Saturday 9th March 2019 2nd Adar 2 5779
by Rabbi Daniel Nevins, Pearl Resnick Dean of The Rabbinical School and the Division of Religious Leadership
Exodus 38:21-40:38; 1 Kings 7:51-8:21; 2 Corinthians 3:7-18
There is a rather dramatic ending to the book of Shemot - of Exodus. After all the effort to design, build, and assemble the Tabernacle, the divine glory enters the structure as a cloud, driving out Moses and obscuring the sacred precincts from view.
In the priestly sections of the Torah, the divine glory (kavod) is enveloped by cloud cover, apparently to protect the people. Israel Knohl argues that these depictions also “serve to stress the impersonal aspect of divinity and to avoid anthropomorphic imagery” (Sanctuary of Silence, 130). Yet it could be that the clouds make divinity more approachable and give license to the imagination to find God in the mysterious mist. Divine presence will no longer be limited to the mountaintop but will be accessible to all, right in the centre of the camp. (this is even more true in the person of Yeshua who said in Matt 18:20 that “where two or three are gathered together in My name, I am there in the midst of them." )
But, God’s presence in the midst of the camp proved to be a temporary arrangement. After the incident of the golden calf, Moses moves the Tabernacle outside the camp—an apparent rebuke to the people for their insolence and “stiff necks.” Still, the Torah states that anyone who seeks God can step out of camp and approach the Tent of Meeting. Indeed, everyone could watch Moses doing just that, speaking face to face with God, who appeared in the guise of a cloud, (Exod. 33: 1–11). The divine glory has departed the camp, but not gone too far. All it takes is willingness to step outside to where the cloud and the glory await spiritual seekers.
Generations later Solomon will dedicate the Temple, saying, “The Lord has chosen to abide in a thick cloud” (I Kings 8:12; cf. II Chron. 6:1). This text, which is our haftarah for Shabbat Pekudei, demonstrates the persistence of the cloud as an Israelite metaphor for divine presence.
The Midrash (Mekhilta Derabbi Yishmael, Pisha 12) asks: When did God choose to dwell in the cloud? It answers with another verse, Lev. 16:2, “For I appear in the cloud on the cover [of the Holy Ark].” What is interesting here is that the cloud of Leviticus refers not to a supernatural wonder, but to the smoke made by the High Priest: as we read in v.13, “He shall put the incense on the fire before the Lord, so that the cloud from the incense screens the cover that is over the [Ark of the] Pact, lest he die.” God dwells also in clouds created by humans.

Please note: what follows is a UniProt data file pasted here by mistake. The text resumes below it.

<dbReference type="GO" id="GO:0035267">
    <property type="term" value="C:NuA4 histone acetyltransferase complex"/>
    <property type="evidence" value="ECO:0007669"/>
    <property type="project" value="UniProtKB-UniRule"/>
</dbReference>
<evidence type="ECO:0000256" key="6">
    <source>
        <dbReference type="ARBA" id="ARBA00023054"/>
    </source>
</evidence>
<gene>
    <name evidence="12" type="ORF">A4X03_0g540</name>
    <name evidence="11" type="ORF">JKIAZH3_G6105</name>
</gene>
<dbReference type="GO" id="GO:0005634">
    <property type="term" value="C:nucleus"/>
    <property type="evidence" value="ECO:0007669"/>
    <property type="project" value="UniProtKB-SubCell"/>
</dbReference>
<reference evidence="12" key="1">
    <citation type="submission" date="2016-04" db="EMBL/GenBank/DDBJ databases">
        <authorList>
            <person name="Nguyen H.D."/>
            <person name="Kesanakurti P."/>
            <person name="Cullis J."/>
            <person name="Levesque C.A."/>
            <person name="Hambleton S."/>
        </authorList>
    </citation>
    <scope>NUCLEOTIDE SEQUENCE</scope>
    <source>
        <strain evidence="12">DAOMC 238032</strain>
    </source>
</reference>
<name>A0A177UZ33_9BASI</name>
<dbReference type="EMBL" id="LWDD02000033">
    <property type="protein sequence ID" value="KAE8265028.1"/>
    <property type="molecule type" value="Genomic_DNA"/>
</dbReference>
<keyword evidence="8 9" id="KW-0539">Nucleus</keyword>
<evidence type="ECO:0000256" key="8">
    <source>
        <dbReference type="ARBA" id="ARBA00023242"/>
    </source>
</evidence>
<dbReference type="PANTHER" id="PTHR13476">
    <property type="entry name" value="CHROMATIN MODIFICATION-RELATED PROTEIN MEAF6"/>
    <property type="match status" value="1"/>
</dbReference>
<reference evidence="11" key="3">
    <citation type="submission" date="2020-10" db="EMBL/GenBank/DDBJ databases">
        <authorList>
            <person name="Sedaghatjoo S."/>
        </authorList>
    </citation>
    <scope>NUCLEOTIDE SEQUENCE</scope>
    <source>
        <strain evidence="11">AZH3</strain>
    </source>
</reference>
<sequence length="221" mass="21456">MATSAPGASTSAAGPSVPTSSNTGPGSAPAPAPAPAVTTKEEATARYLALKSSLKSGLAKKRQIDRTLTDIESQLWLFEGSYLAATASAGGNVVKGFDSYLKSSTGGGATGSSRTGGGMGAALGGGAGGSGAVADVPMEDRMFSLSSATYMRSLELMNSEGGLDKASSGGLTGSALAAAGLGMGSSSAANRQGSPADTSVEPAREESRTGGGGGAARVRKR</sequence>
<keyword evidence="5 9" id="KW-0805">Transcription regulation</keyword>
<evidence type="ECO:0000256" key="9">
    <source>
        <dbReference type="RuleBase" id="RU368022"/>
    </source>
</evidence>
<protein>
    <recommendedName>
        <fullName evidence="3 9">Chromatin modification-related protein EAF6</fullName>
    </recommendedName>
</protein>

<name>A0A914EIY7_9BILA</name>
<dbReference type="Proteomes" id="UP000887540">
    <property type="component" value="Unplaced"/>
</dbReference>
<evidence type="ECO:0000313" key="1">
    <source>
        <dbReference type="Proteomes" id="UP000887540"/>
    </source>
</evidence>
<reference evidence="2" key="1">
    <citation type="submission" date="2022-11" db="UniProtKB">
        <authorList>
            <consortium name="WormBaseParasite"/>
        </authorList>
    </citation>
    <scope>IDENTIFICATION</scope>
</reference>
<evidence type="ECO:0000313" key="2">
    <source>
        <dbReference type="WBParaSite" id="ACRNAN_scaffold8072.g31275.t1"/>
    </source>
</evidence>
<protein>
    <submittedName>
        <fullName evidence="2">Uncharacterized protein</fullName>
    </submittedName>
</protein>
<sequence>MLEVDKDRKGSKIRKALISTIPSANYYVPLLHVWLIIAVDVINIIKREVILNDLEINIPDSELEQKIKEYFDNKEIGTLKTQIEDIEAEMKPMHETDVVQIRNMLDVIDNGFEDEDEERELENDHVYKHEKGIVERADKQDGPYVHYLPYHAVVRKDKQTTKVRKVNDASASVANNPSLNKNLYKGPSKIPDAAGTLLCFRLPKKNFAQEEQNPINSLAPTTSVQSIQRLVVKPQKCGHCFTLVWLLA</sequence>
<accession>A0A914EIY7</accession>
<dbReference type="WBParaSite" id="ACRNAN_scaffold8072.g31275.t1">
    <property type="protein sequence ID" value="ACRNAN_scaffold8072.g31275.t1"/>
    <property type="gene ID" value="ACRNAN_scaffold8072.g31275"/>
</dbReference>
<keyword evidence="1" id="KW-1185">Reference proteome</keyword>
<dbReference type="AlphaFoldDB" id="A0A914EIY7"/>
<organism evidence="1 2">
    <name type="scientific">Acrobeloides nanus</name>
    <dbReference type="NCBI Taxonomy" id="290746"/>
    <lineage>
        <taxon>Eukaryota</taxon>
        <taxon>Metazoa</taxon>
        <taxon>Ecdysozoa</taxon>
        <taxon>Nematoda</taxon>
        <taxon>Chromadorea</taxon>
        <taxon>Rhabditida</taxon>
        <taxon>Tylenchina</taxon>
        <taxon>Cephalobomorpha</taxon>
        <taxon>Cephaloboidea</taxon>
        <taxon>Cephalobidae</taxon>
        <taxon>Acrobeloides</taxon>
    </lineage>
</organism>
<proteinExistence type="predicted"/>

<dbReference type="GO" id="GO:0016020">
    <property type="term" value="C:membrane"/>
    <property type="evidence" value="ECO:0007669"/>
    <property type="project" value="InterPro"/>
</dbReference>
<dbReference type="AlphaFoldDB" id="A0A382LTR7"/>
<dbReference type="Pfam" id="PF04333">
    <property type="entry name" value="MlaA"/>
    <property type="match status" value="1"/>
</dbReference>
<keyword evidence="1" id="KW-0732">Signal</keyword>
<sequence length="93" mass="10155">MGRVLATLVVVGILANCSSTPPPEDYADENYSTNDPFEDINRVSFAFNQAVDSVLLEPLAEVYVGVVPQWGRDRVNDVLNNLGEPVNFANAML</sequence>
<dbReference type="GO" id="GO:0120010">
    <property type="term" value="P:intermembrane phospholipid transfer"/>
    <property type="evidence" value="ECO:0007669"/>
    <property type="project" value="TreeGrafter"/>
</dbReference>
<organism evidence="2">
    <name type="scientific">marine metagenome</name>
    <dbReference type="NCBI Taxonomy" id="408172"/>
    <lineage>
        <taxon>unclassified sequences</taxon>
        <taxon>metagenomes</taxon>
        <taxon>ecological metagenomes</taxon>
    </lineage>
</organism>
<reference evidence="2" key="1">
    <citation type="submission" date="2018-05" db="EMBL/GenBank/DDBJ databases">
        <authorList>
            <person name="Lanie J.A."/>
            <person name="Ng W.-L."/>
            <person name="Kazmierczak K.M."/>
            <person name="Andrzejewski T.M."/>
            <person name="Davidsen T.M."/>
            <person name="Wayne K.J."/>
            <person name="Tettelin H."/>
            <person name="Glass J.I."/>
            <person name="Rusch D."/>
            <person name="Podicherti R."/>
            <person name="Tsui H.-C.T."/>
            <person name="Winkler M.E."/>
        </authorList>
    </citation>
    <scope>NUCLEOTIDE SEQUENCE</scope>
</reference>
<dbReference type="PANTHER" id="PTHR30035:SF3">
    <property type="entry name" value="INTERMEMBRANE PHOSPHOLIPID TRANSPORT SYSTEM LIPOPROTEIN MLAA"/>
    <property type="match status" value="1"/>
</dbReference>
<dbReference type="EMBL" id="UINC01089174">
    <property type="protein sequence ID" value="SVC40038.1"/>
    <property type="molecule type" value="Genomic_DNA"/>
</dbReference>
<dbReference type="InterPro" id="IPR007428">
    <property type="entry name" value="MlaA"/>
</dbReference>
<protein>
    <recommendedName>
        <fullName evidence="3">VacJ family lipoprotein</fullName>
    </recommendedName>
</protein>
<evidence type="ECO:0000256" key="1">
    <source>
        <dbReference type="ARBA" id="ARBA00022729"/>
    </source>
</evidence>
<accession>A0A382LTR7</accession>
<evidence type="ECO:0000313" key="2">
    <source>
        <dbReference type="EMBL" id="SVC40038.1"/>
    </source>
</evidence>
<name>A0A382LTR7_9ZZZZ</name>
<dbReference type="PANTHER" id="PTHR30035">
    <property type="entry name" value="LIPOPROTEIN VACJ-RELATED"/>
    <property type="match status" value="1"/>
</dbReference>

There is a progression at play from the remarkable and unrepeatable moment of revelation on Sinai to the ongoing experience of our ancestors in the Tabernacle and Temple. God dwells in thick cloud—but where can that cloud be found? We who have not had the direct experience of Sinai, nor witnessed the clouds of glory over the Tabernacle, nor even seen the priest enter the Temple to burn incense on our behalf—where can we experience the divine glory?
We have two access points, both necessary. We may not be high priests, and we may not burn the sacred incense, but we do have the power to pray. In Psalm 141:2, David says, “Take my prayer as an offering of incense.” The Rabbis cite this verse to prove that prayer can take the place of sacrifice (BT Berakhot 6b; Sifre Devarim 41). God dwells in the mystery of invisible energy when a person or a group of people create a metaphorical cloud of glory. I cannot explain the power of prayer, but I know that it is in worship, that I come closest to experiencing the divine presence. How true this is!
No, let me qualify that claim. It is not only in prayer that I feel the divine presence, but also in places of natural beauty. Recently I snowshoed deep into the woods on a cloudy day. Eventually I found myself beside a frozen stream, with water gurgling deep below the ice. Snow fell softly on my cheeks and tall pines dusted white witnessed the wonder of the moment. I felt the divine presence there in the woods, and again several hours later as we lit candles to start Shabbat.
(In Rom 1:19-20, Sha’ul (Paul) said that “what may be known about God is plain to them, because God has made it plain to them. 20 For since the creation of the world God's invisible qualities — his eternal power and divine nature — have been clearly seen, being understood from what has been made, so that men are without excuse”. In other words, the natural realm reveals the creative genius of our Master!)
The cloud followed Moses down the mountain, entered the Tabernacle and remained accessible to the people, just outside the camp. So too did it follow me from the woods to the house, from the stream to the candlelit room where wisps of smoke circled and summoned the divine presence.
Solomon said that God chooses to dwell in a thick cloud. In other words, the divine presence is hidden, but the absence is only apparent. In truth we each have points of access, both inside and outside the camp, in nature and in culture, in solitude and in community. When we allow each mode to inform the other then we can experience the paradox of absence as presence. Doing so, we become something more than our ordinary selves, beckoning mystery to enter our lives, even as the divine presence entered the Tabernacle. With wonder we approach the cloud, our faces lit by God’s glory.